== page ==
Agriculture uses and manages dynamically 38% of the global land surface. Farming practices are evolving to intensify current farming systems in parallel with the expansion or the abandonment of exploited surfaces, under systems of constraints and opportunities ranging from local to global scales. Moreover, major agricultural land changes are prospected by near future scenarios for increasing in global population and improvement of standards of living for poorest regions. As a result, agriculture is undertaking a wide range of rapid adaptations whose consequences are too subtle to be consistently observed in the short-middle term by global or regional monitoring, such as remote sensing techniques. Nonetheless, these evolutions impact the land system management at increasingly wider scales. Accordingly agronomy has been called anew to integrate farming practices on grazed and cultivated fields in the wider spatial context (Benoit, Rizzo et al. 2012, Landscape Ecol. 27:1385-1394). In this session we will discuss how a better understanding of farming practices can help rethinking land change transitions (theme 1). The underpinning aim is promoting a greater involvement of agronomy in the evolution of a multidisciplinary approach to the land system management. We will structure our session on three main challenges. First, reflecting on the theoretical frameworks adopted by several disciplines in the study of agricultural land transitions at different scales and from different perspectives. We will focus on the rural landscapes management as a major cross-disciplinary study object to increase the synergy among agronomy, geography, and ecology within the land system science. Second, improving methods to describe and understand agricultural land change transitions. Farming practices, with their continuous adaptability to the evolving context (e.g., climate change, price volatility, farm household strategies, etc.) translate relevantly the large variability of agricultural land changes over time and space on Earth. Nevertheless many difficulties remain to integrate them in the analysis of the land systems. For that, we will evaluate existing and emerging methods that tackle farming practices at regional and wider levels. Third, enhancing the assessment and design of farming systems to deal with multiple issues. Short term issues for agricultural land use (e.g., feeding the world and increasing the production of biomass for energy) are faced with long term issues of resource management (e.g., freshwater protection, biodiversity conservation). We will focus on some examples about the spatial allocation of crop patterns – and of the associated farming practices – to question how environmental and societal needs can be met.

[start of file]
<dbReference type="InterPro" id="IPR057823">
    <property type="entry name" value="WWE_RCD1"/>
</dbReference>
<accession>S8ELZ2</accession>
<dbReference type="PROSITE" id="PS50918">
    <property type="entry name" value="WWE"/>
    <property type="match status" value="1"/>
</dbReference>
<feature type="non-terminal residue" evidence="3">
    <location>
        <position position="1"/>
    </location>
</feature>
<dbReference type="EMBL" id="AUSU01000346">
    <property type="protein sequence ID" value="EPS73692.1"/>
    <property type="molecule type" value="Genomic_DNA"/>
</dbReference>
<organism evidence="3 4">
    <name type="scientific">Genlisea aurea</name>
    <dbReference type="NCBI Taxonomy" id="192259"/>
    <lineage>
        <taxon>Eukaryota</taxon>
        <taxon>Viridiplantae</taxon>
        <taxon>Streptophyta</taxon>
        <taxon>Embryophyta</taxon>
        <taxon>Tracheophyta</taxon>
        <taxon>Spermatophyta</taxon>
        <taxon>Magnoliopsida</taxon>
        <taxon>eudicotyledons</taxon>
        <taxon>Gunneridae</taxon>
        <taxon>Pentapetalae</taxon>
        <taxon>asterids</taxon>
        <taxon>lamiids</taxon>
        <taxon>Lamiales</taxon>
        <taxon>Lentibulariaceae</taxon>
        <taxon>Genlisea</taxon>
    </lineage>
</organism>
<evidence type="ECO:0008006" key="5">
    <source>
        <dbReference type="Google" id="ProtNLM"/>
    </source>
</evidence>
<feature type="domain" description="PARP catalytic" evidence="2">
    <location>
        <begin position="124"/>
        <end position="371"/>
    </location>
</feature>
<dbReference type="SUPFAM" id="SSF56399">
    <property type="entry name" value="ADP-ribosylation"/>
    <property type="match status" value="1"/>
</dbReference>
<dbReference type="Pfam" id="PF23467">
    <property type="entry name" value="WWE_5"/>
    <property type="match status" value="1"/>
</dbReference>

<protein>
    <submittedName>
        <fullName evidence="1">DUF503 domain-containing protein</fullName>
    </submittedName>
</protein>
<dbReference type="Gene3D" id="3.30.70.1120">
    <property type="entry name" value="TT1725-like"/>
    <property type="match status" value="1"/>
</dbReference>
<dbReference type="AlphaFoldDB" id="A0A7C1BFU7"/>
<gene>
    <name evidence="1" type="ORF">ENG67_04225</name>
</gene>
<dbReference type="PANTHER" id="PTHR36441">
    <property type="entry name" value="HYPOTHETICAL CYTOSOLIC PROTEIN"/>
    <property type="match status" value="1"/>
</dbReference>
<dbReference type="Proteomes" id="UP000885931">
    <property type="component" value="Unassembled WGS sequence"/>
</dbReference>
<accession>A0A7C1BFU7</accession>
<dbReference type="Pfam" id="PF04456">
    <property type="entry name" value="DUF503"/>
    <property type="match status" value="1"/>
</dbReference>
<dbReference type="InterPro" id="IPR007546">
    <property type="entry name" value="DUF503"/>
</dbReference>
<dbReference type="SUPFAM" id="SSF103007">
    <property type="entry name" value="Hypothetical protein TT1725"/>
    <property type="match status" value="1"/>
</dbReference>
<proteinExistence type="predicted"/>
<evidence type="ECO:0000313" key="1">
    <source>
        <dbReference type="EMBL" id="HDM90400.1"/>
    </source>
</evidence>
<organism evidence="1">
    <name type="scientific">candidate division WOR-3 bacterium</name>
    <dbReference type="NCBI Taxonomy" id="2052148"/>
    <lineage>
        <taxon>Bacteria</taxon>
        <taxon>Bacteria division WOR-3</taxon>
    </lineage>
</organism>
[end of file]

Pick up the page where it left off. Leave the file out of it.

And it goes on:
Understanding farming practices to rethink land change transitions: a research challenge

Marraccini E
2014

Abstract

Agriculture uses and manages dynamically 38% of the global land surface. Farming practices are evolving to intensify current farming systems in parallel with the expansion or the abandonment of exploited surfaces, under systems of constraints and opportunities ranging from local to global scales. Moreover, major agricultural land changes are prospected by near future scenarios for increasing in global population and improvement of standards of living for poorest regions. As a result, agriculture is undertaking a wide range of rapid adaptations whose consequences are too subtle to be consistently observed in the short-middle term by global or regional monitoring, such as remote sensing techniques. Nonetheless, these evolutions impact the land system management at increasingly wider scales. Accordingly agronomy has been called anew to integrate farming practices on grazed and cultivated fields in the wider spatial context (Benoit, Rizzo et al. 2012, Landscape Ecol. 27:1385-1394). In this session we will discuss how a better understanding of farming practices can help rethinking land change transitions (theme 1). The underpinning aim is promoting a greater involvement of agronomy in the evolution of a multidisciplinary approach to the land system management. We will structure our session on three main challenges. First, reflecting on the theoretical frameworks adopted by several disciplines in the study of agricultural land transitions at different scales and from different perspectives. We will focus on the rural landscapes management as a major cross-disciplinary study object to increase the synergy among agronomy, geography, and ecology within the land system science. Second, improving methods to describe and understand agricultural land change transitions. Farming practices, with their continuous adaptability to the evolving context (e.g., climate change, price volatility, farm household strategies, etc.) translate relevantly the large variability of agricultural land changes over time and space on Earth. Nevertheless many difficulties remain to integrate them in the analysis of the land systems. For that, we will evaluate existing and emerging methods that tackle farming practices at regional and wider levels. Third, enhancing the assessment and design of farming systems to deal with multiple issues. Short term issues for agricultural land use (e.g., feeding the world and increasing the production of biomass for energy) are faced with long term issues of resource management (e.g., freshwater protection, biodiversity conservation). We will focus on some examples about the spatial allocation of crop patterns – and of the associated farming practices – to question how environmental and societal needs can be met.
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Utilizza questo identificativo per citare o creare un link a questo documento: https://hdl.handle.net/11390/1216239
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